We congratulate the Union government on the budget presented on 1 February, 2017. The core thrusts of this year's budget are infrastructure, livelihood, higher education and youth. We welcome the government's attention on women and youth of the country, particularly the announcement of initiating in the 14 lakh Integrated Child Development Service (ICDS) centres across the country.
The allocation of ₹48,853 crores for the Ministry of Health and Family Welfare (MoHFW) in this year's budget indicates a 27% increase in overall health allocation, which is welcome. This increase is higher than the budgeted allocation for the last year and the year before, the figures being 15% and 8% respectively. However, most of the increase comes from transfers to states/Union territories, which comprises 55% of the health budget. This reflects the government's continued efforts to increase the role of states in health and reduce that of the MoHFW at the Centre.
The budget allocation is not adequate to provide accessible, affordable and equitable quality healthcare to all.
It is reassuring to see the government's commitment to "Health for All" in the Economic Survey and the Union budget tabled in Parliament by the Finance Minister. The budget announces a target of eliminating kala-azar and filariasis by 2017, leprosy by 2018, measles by 2020 and tuberculosis by 2025. The other much-needed announcements were to ensure adequate availability of specialist doctors, to strengthen secondary and tertiary levels of healthcare by creating additional postgraduate seats, and a structural transformation of the Regulatory Framework of Medical Education and Practice in India.
While all this is welcome, the budget allocation is not adequate to provide accessible, affordable and equitable quality healthcare to all. The Union government's allocation for the health sector as a share of GDP has seen a marginal increase from 0.26% in 2016-17 (BE) to 0.30% in 2017-18 (BE). This falls short of meeting the long-standing demand (articulated in the Draft National Health Policy, 2015) of increasing the total allocation for health sector to at least 2.5% of the GDP.
While the allocation for the National Rural Health Mission has been increased, that for the National Urban Health Mission has declined from ₹950 crore in 2016-17 (BE) to ₹752 crore in 2017-18 (BE). This is of concern as the healthcare needs in urban areas have increased with growing urbanisation and migration. Similarly, the budget allocation for Reproductive and Child Health (RCH) flexi pool has gone down to ₹5966 crore in 2017-18 (BE) from ₹7,775 crore in 2016-17 (BE).
It not clear how the Union Budget for 2017-18 will split health spending across various programmes and how much will be available for the family planning programme. The latter is almost fully funded by the Central government and has received very little attention compared to other health programmes in the recent past. Family welfare, which includes the budget for family planning constituted only 4 to 5% in the past few years. One will have to wait to see if its share has seen any significant rise in the present budget so that the country can meet its FP2020 commitment.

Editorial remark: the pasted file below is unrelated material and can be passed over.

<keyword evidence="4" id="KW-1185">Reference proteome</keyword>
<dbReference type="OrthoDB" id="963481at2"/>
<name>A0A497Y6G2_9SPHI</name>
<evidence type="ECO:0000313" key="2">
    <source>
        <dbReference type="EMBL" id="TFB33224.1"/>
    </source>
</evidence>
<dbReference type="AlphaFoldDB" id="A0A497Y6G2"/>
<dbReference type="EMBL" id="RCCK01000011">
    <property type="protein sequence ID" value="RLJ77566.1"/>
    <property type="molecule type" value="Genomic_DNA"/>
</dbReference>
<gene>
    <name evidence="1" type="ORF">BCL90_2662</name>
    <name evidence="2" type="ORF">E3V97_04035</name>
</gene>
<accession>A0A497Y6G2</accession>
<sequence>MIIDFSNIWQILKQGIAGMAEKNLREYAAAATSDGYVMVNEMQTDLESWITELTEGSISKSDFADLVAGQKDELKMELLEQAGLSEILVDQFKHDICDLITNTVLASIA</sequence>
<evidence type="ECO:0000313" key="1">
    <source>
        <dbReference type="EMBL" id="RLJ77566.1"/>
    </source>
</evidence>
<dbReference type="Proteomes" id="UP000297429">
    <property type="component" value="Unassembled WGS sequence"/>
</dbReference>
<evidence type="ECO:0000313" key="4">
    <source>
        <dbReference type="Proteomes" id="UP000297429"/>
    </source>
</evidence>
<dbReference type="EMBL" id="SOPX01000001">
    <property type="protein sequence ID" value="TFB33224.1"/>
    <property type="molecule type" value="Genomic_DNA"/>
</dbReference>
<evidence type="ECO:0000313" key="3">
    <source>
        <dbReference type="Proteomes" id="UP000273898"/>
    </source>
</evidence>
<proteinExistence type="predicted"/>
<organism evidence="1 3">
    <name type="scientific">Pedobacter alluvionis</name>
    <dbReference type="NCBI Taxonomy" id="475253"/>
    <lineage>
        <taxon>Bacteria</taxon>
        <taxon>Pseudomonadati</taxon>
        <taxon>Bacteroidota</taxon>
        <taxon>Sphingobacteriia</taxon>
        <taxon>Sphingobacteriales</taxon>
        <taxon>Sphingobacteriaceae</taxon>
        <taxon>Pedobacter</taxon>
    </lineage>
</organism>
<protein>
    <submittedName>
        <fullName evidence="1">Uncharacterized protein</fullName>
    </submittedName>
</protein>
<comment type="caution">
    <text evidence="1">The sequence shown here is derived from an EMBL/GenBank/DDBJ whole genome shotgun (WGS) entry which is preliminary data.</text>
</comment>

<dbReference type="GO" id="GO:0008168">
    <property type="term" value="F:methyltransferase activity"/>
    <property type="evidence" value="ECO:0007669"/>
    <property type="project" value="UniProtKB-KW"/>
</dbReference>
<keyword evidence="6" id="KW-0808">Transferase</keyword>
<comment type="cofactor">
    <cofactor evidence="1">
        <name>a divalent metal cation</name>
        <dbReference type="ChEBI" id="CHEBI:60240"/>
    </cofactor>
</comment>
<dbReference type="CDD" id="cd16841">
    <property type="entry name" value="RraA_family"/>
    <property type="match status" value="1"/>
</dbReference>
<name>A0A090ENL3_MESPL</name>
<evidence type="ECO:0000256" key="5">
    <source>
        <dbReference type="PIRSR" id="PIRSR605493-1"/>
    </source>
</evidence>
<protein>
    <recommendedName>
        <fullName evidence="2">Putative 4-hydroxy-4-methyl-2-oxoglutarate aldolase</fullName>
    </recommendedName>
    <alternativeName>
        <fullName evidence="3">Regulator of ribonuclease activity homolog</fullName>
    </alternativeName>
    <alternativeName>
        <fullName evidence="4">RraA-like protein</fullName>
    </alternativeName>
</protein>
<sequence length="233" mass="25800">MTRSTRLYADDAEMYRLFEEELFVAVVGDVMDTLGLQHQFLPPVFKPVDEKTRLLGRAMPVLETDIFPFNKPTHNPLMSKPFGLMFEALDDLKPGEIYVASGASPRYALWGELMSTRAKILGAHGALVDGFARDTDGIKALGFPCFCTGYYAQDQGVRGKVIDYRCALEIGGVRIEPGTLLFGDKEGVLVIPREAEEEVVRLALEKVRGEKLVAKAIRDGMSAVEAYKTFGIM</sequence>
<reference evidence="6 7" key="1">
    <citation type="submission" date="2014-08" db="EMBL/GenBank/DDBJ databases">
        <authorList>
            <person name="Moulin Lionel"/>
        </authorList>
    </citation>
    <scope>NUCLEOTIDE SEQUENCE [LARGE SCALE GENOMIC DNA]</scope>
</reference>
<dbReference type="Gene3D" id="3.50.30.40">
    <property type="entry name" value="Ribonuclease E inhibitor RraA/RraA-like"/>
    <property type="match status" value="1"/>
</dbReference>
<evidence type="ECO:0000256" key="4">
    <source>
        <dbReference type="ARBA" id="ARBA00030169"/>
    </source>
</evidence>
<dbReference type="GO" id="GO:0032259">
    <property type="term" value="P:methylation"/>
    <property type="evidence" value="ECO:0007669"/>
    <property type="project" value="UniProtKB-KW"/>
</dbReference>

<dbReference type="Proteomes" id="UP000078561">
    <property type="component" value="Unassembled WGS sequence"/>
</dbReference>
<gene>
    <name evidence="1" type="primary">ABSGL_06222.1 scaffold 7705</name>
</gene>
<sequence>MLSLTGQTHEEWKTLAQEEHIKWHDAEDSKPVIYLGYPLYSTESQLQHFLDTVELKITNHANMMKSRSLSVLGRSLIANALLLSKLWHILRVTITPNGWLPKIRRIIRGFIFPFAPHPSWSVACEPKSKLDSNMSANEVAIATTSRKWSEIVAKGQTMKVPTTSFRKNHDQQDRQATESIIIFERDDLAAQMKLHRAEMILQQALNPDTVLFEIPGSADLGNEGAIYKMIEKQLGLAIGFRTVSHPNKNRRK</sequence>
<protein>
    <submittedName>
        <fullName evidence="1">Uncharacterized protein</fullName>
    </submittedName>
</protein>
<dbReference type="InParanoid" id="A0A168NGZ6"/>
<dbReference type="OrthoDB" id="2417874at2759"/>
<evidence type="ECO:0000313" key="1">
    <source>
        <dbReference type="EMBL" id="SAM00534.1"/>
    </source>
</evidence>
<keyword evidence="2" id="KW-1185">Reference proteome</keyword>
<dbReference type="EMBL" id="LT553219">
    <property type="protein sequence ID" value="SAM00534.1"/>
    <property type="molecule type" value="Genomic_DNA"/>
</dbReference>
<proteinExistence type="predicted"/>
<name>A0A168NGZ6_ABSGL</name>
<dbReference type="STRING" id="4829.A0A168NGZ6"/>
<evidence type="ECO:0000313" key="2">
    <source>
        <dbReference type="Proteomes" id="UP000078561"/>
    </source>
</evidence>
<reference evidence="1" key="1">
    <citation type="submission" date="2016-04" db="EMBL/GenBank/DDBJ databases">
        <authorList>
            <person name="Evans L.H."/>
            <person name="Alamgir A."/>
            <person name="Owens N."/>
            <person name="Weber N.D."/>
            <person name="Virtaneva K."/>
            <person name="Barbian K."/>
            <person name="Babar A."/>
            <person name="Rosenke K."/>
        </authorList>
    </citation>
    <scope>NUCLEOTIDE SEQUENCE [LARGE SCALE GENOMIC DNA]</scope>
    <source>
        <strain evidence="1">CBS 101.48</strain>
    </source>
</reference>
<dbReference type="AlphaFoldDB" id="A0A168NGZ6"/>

If the current unmet need for family planning could be fulfilled within the next five years, India can avert 35,000 maternal deaths and 1.2 million infant deaths.
The government envisages reducing the infant mortality rate (IMR) from 39 in 2014 to 28 by 2019 and maternal mortality rate (MMR) from 167 in 2011-13 to 100 by 2018-2020. Attention to family planning is crucial for India today. As per government estimates, if the current unmet need for family planning could be fulfilled within the next five years, India can avert 35,000 maternal deaths and 1.2 million infant deaths. If safe abortion services are coupled with an increase in family planning, the savings made to the country could be to the tune of ₹6500 crores. An ongoing study of the Population Foundation of India on "Cost of Inaction" reveals that given the current level of intervention, the goal of Total Fertility Rate becoming 2.1 will be achieved only in 2031 rather than in 2017 or 2022, as envisaged earlier. This would mean enormous cost in terms of MMR, IMR, health of the family as also provisioning of education health and basic amenities to the incremental population.
The increase in the MoHFW's budget for family welfare includes procurement of contraceptives. In FY 2017-18, ₹755 crore has been allocated to the Family Welfare Scheme of the central sector. This component provides assistance for the procurement and supply of contraceptives, strengthening national programme management for NRHM, funding to training and research institutions, IEC, and other activities of the central sector.This increase is barely enough to cover inflation. In 2015, the MoHFW added three new spacing methods of contraception to the family planning programme—the procurement, training and roll-out for these added methods would require additional investments. As new contraceptives are mainly supported by central procurement budgets, one wonders whether the demand can be adequately met.
Also, investing in health is critical for achieving the economic development goals of the government. The health sector, which drives domestic demand for healthcare, has the potential to provide new jobs. The lack of skilled workforce is stark in the health sector. Increased investment will also reduce the price of health services to the people and assist in sustaining the medium-term inflation target of 4%. An increased investment in health will increase levels of economic growth and political stability in the long run, reduce poverty and contribute to the general well-being of the population.